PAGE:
ASTM International - ASTM E827-08
Standard Practice for Identifying Elements by the Peaks in Auger Electron Spectroscopy (Withdrawn 2017)
|Publication Date:||1 October 2008|
|ICS Code (Physicochemical methods of analysis):||71.040.50|
significance And Use:
Auger analysis is used to determine the elemental composition of the first several atomic layers, typically 1 to 5 nm thick, of a specimen surface. In conjunction with inert gas ion sputtering, it... View More
Auger analysis is used to determine the elemental composition of the first several atomic layers, typically 1 to 5 nm thick, of a specimen surface. In conjunction with inert gas ion sputtering, it is used to determine the sputter depth profile to a depth of a few micrometres.
The specimen is normally a solid conductor, semiconductor, or insulator. For insulators, provisions may be required for control of charge accumulation at the surface (see Guide E 1523). Typical applications include the analysis of surface contaminants, thin film deposits or segregated overlayers on metallic or alloy substrates. The specimen topography may vary from a smooth, polished specimen to a rough fracture surface.
Auger analysis of specimens with volatile species that evaporate in the ultra-high vacuum environment of the Auger chamber and substances which are susceptible to electron or X-ray beam damage, such as organic compounds, may require special techniques not covered herein. (See Guide E 983.)View Less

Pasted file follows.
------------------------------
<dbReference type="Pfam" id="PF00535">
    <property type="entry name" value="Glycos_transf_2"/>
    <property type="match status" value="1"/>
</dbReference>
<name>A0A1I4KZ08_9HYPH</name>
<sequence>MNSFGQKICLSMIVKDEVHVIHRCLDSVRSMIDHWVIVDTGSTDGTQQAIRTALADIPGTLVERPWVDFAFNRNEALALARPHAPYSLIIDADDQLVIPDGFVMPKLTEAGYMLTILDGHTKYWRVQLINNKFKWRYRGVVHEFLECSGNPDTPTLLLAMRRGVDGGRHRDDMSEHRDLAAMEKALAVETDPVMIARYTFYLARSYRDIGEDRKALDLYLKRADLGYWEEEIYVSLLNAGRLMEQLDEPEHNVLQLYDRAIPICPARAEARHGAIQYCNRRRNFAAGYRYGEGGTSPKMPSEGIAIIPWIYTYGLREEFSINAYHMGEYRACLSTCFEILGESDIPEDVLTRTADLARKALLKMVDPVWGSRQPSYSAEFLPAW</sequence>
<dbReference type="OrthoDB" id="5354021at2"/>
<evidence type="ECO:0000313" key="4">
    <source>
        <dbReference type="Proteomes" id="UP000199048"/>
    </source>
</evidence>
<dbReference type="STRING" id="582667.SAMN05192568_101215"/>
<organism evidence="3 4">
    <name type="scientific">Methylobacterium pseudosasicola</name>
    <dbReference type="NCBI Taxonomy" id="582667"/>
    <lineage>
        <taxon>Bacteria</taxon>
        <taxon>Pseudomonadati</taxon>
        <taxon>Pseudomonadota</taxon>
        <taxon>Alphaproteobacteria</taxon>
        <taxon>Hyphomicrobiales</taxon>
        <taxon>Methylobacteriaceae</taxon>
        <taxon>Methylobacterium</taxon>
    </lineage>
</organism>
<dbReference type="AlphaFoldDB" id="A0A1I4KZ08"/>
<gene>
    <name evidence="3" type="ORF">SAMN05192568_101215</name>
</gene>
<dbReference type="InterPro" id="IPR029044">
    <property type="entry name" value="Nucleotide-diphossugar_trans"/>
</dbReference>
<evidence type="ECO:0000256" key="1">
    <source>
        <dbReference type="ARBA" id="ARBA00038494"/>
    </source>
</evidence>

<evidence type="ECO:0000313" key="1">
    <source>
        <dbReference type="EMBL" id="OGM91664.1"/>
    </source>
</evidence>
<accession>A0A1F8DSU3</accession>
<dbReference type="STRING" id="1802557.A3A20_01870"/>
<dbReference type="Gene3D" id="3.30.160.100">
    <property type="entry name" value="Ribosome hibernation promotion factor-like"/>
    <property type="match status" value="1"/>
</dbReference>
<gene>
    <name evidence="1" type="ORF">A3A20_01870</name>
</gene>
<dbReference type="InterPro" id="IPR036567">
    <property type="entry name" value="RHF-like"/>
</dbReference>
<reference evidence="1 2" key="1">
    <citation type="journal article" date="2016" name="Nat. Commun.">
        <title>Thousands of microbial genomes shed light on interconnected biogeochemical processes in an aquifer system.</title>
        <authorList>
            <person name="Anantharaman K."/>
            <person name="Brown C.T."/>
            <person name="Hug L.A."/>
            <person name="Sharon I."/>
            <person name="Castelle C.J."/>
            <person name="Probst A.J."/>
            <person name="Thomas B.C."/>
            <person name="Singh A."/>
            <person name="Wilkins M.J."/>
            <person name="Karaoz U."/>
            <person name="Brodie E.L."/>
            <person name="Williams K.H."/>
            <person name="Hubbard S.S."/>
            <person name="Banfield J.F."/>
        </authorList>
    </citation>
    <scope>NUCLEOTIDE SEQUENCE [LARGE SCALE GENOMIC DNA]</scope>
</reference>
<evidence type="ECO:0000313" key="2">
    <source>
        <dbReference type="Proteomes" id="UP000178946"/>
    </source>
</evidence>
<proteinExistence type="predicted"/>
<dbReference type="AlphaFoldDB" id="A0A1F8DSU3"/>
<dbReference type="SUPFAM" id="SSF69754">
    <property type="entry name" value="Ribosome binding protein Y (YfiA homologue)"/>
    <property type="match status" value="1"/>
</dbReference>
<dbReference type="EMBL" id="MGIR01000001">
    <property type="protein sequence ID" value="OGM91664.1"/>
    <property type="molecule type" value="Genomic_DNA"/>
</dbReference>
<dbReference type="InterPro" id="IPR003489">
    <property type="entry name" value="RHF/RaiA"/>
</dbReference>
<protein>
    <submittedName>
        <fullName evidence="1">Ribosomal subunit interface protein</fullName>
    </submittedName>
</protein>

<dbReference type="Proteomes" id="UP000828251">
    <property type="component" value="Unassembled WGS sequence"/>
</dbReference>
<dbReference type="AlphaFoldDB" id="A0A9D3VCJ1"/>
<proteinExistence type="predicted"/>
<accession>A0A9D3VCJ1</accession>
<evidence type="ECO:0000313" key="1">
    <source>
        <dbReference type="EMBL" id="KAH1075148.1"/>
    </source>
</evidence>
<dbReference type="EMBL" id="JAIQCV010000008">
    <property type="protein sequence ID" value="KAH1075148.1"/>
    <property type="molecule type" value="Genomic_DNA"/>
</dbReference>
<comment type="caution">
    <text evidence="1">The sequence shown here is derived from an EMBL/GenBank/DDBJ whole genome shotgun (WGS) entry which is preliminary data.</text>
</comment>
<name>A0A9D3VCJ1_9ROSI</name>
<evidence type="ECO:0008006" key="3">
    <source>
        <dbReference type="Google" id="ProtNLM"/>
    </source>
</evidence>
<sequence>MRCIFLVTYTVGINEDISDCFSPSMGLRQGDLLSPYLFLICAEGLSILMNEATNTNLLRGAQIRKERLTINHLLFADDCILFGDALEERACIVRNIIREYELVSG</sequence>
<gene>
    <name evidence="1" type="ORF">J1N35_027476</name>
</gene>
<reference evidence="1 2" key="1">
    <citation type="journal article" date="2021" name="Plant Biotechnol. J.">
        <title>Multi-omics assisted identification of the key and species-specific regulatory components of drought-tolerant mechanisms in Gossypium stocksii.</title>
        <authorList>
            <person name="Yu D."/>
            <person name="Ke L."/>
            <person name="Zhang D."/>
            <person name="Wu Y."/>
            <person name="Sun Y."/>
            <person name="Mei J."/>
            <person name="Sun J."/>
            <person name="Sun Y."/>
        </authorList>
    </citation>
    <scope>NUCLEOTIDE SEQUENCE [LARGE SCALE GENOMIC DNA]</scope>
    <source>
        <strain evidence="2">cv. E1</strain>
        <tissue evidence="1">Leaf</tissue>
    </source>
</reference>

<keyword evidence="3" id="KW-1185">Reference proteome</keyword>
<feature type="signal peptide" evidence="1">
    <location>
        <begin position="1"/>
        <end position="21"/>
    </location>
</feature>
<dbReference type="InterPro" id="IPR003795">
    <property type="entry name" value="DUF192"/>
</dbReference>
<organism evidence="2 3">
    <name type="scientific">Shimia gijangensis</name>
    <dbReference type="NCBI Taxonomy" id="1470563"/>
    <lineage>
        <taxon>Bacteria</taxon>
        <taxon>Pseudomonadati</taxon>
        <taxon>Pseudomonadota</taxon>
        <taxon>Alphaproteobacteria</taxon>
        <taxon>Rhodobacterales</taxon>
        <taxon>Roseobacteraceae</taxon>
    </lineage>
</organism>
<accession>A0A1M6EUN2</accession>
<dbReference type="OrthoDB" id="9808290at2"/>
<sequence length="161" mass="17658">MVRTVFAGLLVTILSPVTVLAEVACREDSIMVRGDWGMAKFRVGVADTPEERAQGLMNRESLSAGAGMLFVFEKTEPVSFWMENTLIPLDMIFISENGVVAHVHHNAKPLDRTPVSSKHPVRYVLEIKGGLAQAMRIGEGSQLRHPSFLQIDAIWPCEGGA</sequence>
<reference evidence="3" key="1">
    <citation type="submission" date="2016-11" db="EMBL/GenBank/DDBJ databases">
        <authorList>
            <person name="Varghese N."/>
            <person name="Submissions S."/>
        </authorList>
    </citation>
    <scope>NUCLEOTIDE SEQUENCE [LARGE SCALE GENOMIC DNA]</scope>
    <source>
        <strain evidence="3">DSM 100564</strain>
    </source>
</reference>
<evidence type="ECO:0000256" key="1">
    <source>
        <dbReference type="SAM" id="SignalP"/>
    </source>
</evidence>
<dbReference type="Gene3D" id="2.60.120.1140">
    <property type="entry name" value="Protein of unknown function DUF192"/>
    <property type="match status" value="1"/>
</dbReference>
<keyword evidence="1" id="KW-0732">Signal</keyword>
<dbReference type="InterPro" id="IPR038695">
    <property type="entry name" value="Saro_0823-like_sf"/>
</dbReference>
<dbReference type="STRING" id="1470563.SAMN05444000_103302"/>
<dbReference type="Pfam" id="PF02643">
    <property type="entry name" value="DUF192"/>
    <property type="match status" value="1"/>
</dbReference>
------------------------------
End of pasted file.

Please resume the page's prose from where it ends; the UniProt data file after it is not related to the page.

1.1 This practice outlines the necessary steps for the identification of elements in a given Auger spectrum obtained using conventional electron spectrometers. Spectra displayed as either the electron energy distribution (direct spectrum) or the first derivative of the electron energy distribution are considered.
1.2 This practice applies to Auger spectra generated by electron or X-ray bombardment of the specimen surface and can be extended to spectra generated by other methods such as ion bombardment.
1.3 The values stated in SI units are to be regarded as standard. No other units of measurement are included in this standard.
1.4 This standard does not purport to address all of the safety concerns, if any, associated with its use. It is the responsibility of the user of this standard to establish appropriate safety and health practices and determine the applicability of regulatory limitations prior to use.